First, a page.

NCPA - National Center for Policy Analysis


October 10, 2006

In May of last year Congress passed the Real ID Act at the urging of House Judiciary Chairman James Sensenbrenner (R., Wis.).  It was yet another border-security measure, intended to thwart illegal immigration by denying drivers' licenses to undocumented aliens, says the Wall Street Journal. 

According to a new analysis from the National Governors Association, the National Conference of State Legislatures and the American Association of Motor Vehicle Administrators, the law is also going to be costly and burdensome:

  • Under Real ID, all 245 million existing holders of drivers' licenses must apply -- in person -- for new, standardized identification cards.
  • The report says that state motor vehicle department staffs will need to be more than doubled, and workers will have to be trained to verify copies of original birth certificates, Social Security cards and the like.

And yes, you can expect longer lines at the Department of Motor Vehicles (DMV) in the future, says the Journal.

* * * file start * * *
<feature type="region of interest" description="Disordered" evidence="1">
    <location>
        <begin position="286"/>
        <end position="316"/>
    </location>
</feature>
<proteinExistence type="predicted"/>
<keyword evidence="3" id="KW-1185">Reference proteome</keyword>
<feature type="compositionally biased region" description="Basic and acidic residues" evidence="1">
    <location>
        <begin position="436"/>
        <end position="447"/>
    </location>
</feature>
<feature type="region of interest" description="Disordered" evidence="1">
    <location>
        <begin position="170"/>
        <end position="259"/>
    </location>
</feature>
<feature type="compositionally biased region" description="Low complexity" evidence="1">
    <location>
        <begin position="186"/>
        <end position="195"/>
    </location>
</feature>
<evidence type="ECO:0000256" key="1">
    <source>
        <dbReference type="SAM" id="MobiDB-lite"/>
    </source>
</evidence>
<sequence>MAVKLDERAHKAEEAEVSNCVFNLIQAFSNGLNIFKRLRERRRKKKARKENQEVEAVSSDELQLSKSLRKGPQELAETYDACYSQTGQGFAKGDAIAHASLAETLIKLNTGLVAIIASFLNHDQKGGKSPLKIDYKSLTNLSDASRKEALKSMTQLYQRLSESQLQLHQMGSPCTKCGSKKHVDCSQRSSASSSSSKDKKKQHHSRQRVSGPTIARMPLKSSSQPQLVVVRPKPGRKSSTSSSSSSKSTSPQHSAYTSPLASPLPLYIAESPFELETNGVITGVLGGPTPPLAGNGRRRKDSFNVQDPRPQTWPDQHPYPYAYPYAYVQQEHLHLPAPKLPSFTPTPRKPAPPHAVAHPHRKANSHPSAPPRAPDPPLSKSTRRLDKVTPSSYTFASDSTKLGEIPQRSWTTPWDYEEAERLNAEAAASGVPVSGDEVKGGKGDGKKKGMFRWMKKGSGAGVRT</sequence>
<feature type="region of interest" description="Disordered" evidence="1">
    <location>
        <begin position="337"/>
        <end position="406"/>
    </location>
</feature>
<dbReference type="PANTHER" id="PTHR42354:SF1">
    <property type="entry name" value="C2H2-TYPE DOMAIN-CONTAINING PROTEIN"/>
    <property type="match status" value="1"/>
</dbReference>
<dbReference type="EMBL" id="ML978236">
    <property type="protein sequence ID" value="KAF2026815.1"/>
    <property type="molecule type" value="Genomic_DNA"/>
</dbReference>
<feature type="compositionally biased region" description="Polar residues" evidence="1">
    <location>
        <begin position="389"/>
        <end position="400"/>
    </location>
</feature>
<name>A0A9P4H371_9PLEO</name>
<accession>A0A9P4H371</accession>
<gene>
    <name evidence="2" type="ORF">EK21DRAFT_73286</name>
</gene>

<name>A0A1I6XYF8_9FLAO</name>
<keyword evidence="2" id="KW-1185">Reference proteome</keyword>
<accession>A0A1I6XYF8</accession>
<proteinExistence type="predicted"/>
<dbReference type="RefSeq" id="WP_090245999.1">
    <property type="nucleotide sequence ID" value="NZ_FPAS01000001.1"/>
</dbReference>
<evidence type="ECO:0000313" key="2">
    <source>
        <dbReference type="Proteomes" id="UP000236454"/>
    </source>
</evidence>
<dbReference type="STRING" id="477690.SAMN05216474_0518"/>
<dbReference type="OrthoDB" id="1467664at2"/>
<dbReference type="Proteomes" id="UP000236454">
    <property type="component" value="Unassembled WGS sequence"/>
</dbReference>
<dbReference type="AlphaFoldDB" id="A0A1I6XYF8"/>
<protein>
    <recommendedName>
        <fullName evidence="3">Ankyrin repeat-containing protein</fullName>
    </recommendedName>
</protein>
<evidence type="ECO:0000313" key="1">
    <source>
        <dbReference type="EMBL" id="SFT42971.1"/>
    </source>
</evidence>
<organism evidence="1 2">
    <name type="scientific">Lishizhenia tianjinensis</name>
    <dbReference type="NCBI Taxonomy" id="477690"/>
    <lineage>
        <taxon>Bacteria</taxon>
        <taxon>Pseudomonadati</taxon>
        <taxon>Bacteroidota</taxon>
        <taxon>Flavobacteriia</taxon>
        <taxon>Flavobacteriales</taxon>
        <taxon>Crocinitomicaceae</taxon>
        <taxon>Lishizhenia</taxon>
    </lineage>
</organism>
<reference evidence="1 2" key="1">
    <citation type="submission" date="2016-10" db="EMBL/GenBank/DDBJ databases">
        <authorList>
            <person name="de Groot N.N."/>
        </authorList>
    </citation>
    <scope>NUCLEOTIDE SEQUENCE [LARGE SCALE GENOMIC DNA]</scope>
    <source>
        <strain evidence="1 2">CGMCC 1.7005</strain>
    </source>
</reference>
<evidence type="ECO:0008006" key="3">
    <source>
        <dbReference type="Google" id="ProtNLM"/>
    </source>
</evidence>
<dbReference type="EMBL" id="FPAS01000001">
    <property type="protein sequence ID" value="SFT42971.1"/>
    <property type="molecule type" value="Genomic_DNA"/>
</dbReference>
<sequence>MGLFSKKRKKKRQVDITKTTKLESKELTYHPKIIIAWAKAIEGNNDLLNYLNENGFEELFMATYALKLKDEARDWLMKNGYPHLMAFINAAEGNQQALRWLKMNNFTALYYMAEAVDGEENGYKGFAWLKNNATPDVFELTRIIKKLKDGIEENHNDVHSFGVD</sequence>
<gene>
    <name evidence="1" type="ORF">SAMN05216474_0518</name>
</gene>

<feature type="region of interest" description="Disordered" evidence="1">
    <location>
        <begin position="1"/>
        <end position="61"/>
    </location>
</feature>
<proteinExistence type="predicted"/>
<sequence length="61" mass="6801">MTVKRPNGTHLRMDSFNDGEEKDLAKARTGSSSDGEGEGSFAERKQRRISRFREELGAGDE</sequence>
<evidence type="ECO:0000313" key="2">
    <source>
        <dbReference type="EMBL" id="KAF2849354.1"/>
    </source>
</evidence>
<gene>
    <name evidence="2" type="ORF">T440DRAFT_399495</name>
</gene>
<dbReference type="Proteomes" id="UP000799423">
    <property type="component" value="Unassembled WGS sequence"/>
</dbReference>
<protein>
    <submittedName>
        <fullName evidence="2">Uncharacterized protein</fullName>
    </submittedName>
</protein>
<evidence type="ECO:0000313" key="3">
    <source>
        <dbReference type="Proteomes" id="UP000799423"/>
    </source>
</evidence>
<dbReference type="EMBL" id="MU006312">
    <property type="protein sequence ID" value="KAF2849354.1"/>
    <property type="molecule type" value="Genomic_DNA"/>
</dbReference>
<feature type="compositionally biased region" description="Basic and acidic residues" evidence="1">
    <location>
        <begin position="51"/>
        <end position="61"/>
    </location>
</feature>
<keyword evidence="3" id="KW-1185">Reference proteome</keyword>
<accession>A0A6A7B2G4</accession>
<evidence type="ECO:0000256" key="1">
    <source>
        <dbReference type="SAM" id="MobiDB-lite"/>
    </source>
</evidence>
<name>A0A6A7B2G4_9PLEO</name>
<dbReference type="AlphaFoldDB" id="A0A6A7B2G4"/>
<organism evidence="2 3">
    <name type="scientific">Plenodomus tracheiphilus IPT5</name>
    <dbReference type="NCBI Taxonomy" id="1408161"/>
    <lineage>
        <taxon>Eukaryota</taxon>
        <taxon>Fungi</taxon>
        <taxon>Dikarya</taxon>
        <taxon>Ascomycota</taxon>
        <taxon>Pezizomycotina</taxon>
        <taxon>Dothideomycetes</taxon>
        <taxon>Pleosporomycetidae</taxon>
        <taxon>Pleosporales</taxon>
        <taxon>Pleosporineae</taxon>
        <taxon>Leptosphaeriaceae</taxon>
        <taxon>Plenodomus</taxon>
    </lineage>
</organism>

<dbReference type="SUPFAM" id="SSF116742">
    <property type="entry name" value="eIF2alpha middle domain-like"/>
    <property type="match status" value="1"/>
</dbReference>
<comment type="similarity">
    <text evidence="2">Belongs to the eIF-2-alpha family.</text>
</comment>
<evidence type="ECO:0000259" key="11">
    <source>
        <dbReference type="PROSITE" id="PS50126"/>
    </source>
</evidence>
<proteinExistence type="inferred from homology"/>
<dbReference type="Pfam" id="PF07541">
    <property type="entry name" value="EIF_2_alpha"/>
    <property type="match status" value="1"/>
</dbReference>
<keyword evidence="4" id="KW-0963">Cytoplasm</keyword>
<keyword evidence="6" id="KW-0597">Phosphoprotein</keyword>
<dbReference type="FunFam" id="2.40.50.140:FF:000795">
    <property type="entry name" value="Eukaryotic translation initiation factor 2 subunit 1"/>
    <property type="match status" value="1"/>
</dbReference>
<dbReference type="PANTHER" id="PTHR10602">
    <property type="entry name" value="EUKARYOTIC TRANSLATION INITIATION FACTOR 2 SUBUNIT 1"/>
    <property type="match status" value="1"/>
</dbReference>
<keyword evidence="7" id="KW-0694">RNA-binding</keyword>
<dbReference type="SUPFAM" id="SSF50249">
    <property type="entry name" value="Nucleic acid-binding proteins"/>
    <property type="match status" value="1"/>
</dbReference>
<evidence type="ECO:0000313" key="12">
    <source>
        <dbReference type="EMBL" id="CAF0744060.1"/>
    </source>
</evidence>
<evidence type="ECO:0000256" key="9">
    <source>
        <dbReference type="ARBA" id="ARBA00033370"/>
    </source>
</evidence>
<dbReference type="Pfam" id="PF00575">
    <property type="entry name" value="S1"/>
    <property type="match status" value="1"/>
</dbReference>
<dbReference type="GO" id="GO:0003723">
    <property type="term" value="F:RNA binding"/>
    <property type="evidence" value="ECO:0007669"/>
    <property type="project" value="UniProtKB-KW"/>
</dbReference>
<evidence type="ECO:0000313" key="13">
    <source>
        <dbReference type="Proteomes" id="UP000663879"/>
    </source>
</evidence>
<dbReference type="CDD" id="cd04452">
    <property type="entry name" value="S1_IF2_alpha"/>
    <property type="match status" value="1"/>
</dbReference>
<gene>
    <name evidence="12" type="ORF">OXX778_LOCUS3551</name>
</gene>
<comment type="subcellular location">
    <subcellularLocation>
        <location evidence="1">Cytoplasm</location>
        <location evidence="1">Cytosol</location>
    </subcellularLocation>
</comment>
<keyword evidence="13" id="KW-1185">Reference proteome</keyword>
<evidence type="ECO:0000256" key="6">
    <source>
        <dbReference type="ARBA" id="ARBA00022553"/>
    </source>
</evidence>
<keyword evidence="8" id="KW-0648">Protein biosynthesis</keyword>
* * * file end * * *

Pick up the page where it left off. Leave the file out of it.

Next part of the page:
"Real ID will reduce efficiencies and increase wait times," according to the report.  "Real ID will also effectively reverse state practices designed to ease an applicant's interaction with motor vehicle agencies (e.g., Internet, mail in renewal, over-the-counter issuance)."  The deadline for compliance is May 2008.  After that, identification from states that don't meet the new national requirements won't be accepted at federal agencies.

State agencies put the total cost of standardizing drivers' licenses at upwards of $11 billion; Congress has so far appropriated all of $40 million.

Source: Editorial, "Real Bad ID," Wall Street Journal, October 10, 2006.

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